Today’s guest post is provided by Lauren Tormey who, together with Duncan MacGruer, will facilitate a workshop session on “You’ve Got (Too Much) Mail: Encouraging Self-Service Through Improving Content” at the IWMW 2018 event.
Helping our users to help themselves
How many emails do you receive where you think to yourself, why is this person contacting me when the answer is on our website?
At the University of Edinburgh, we’ve been working to cut down the number of IT-related enquiries that come in where users could self-serve by reading our web pages, and we’ve been doing this by following a process of iteratively testing and improving our content.
For the past two years, we’ve been working with the University’s Helpline service who field the vast majority of initial enquiries from staff and students. Helpline deal with 7,000-10,000 support calls a month, which includes enquiries on topics users can resolve themselves by following guidance material.
We conducted an initial round of usability testing on common IT issues and found that students had trouble navigating our IT help website structure and content, giving up on tasks in preference for sending an email.
As such, we set up a project with the goal to increase levels of student self-service on common IT issues and improve the quality of content on our website.
Iteratively improving content
To achieve this, we’ve been working in six-week cycles where we follow a multi-step process of continuous improvement.
First, we pick a priority area to focus on, namely a topic that generates the largest amount of work for Helpline.
We then conduct usability testing with students to better understand how the online content is being used and where users are encountering any issues.
Based on any issues we witness in the testing, we make improvements to website structures, navigation and content.
After this, we can assess how effective our changes are through both analytics and re-testing. At this point, the cycle starts again where we can either return to make further improvements or move on to new areas in need of enhancement.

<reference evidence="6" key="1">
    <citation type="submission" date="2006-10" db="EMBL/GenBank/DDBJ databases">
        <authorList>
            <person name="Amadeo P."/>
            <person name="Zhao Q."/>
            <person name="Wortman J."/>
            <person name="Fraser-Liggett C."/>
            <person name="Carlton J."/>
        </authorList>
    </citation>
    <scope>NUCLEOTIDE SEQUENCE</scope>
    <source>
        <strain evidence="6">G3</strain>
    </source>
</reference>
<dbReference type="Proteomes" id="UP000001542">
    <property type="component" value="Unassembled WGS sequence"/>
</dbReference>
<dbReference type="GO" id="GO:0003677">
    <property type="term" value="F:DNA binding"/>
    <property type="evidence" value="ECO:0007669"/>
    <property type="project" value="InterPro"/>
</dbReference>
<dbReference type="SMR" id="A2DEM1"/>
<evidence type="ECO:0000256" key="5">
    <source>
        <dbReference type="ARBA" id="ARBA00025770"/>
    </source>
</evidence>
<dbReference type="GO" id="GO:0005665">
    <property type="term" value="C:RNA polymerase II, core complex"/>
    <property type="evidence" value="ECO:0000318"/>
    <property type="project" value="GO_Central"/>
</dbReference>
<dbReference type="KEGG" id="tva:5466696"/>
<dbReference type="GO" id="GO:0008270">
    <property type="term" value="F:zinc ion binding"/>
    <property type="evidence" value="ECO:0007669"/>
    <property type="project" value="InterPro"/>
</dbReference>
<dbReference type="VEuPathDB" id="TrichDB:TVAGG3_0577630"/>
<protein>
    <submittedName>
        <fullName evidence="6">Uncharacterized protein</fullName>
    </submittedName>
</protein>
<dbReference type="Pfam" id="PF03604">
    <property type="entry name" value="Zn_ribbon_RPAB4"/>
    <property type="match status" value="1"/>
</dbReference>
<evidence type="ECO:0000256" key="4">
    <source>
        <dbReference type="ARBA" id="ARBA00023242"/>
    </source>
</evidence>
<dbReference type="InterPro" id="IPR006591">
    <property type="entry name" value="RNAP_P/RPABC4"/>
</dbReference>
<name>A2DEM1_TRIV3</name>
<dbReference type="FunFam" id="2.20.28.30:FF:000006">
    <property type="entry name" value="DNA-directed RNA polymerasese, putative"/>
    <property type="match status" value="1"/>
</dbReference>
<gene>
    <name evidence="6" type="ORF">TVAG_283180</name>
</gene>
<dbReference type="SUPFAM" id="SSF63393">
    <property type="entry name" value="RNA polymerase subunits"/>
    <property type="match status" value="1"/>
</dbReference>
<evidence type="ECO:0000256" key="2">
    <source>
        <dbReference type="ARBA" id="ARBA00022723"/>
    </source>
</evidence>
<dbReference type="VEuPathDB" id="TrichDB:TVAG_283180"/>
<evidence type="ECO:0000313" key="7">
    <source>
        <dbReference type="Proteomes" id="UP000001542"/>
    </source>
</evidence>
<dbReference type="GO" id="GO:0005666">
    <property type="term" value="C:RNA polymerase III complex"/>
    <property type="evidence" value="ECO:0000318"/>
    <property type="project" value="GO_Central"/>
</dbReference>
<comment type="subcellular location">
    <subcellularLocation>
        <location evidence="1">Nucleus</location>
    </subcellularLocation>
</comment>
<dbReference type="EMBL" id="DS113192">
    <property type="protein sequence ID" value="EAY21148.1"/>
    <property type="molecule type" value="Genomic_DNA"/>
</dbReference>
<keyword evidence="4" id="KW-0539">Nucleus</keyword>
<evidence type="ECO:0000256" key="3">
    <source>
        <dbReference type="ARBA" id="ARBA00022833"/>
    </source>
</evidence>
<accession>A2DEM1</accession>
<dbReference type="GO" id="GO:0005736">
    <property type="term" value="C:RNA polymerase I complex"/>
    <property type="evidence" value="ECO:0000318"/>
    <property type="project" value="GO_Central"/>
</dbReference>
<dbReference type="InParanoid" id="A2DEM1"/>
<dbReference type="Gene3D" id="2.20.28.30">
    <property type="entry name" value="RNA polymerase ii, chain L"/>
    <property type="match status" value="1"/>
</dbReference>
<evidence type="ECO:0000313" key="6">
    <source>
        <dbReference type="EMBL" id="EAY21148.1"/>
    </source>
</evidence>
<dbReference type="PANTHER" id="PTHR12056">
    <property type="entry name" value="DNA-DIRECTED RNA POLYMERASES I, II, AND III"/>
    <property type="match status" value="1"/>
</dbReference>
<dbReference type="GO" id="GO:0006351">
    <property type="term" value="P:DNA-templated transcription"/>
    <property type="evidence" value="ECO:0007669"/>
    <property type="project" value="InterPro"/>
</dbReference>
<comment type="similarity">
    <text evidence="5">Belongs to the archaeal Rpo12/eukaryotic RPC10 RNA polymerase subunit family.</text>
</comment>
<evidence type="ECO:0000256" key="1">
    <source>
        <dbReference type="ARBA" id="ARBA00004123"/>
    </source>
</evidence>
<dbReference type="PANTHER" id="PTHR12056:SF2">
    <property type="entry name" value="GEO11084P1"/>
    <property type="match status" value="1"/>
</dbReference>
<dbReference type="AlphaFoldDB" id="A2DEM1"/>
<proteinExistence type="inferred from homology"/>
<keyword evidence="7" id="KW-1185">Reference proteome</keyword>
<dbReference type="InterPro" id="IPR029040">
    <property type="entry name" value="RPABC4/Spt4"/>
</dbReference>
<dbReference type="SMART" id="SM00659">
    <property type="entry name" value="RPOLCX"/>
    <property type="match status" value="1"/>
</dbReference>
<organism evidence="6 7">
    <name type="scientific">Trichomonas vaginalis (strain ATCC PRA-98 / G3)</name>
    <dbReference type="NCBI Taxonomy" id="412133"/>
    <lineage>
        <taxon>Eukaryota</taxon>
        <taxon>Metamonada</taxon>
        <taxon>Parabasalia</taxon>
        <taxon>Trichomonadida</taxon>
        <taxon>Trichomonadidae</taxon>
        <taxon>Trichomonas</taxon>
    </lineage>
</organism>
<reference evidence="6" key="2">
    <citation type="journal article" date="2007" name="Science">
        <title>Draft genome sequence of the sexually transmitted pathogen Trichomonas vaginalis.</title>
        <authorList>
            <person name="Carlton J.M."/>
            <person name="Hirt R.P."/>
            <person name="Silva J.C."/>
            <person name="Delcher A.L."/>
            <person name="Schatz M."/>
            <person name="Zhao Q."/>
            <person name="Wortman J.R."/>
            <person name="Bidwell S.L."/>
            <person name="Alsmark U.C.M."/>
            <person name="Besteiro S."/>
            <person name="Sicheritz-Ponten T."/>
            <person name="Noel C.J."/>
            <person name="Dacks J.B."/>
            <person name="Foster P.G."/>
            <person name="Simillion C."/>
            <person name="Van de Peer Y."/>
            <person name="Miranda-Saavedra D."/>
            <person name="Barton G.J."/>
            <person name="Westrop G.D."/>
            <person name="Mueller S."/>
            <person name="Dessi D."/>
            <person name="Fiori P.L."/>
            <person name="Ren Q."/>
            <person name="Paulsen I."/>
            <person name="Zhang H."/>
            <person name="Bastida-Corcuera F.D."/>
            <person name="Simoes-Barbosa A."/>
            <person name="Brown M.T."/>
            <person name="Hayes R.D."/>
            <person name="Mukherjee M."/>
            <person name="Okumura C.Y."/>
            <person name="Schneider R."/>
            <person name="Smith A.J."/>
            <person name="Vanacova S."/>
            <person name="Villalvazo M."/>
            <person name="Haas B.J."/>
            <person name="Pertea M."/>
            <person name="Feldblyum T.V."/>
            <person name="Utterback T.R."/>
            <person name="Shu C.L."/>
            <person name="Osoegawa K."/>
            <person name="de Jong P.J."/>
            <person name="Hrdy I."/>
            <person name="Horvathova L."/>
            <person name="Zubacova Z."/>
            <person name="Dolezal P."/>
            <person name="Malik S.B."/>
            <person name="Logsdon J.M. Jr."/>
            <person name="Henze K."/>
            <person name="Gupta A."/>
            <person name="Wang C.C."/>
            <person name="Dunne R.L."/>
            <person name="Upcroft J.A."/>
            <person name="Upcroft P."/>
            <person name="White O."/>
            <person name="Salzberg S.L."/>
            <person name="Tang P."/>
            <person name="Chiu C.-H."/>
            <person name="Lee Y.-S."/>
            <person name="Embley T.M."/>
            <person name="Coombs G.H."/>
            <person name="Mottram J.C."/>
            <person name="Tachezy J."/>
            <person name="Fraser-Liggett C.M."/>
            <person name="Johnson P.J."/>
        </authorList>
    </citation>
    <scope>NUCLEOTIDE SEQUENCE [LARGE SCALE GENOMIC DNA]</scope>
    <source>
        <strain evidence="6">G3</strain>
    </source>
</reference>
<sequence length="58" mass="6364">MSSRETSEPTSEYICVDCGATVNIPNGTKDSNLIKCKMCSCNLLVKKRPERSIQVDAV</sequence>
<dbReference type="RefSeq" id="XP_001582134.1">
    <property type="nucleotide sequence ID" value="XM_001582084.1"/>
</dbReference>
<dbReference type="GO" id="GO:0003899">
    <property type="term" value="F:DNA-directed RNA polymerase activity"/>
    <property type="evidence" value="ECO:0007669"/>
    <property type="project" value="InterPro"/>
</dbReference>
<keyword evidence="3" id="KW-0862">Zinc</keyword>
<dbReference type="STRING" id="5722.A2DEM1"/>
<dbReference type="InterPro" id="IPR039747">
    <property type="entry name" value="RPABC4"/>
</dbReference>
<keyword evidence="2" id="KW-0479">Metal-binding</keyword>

What we’ve achieved
This project has seen a number of improvements related to Helpline overheads and end user satisfaction.
One of the most notable changes has been in revamping lists of frequently asked questions (FAQs).
In usability tests, we noticed students missed key information when interacting with FAQs and were generally disinclined to interact with long pages of content, instead deciding to submit a support call.
To help mitigate this issue, we cut the number of Q&A pairs on pages and presented the answers each on their own page with best practice in writing for the web applied to the copy.
With these changes, Helpline can now measure the demand for content across the academic cycle and prioritise the presentation of FAQ lists accordingly at different points in the year.
Additionally, the shorter, focused answer pages perform much better in the search engine, meaning students can find the relevant content they’re looking for more quickly.
We’ve published a series of posts on the University of Edinburgh Website Programme blog where you can find out more about the project.
If you’d like to see the process of continuous improvement in action, though, join Duncan MacGruer and me at our workshop You’ve got (too much) mail: Encouraging self-service through improving content on the first day of the IWMW 2018 event. Hope to see you there!
Lauren Tormey is part of the University of Edinburgh’s Website Programme team. She uses her editorial, CMS and UX skills to help the 1000+ web publisher community to manage more effective, user-focused websites. As well as day-today support, she works on a wide range of website enhancement projects, including a long-term collaboration to raise levels of IT support self-service which is reducing demand on a busy helpdesk. Lauren also manages the publication of a quarterly magazine promoting the activities of the University’s Information Services.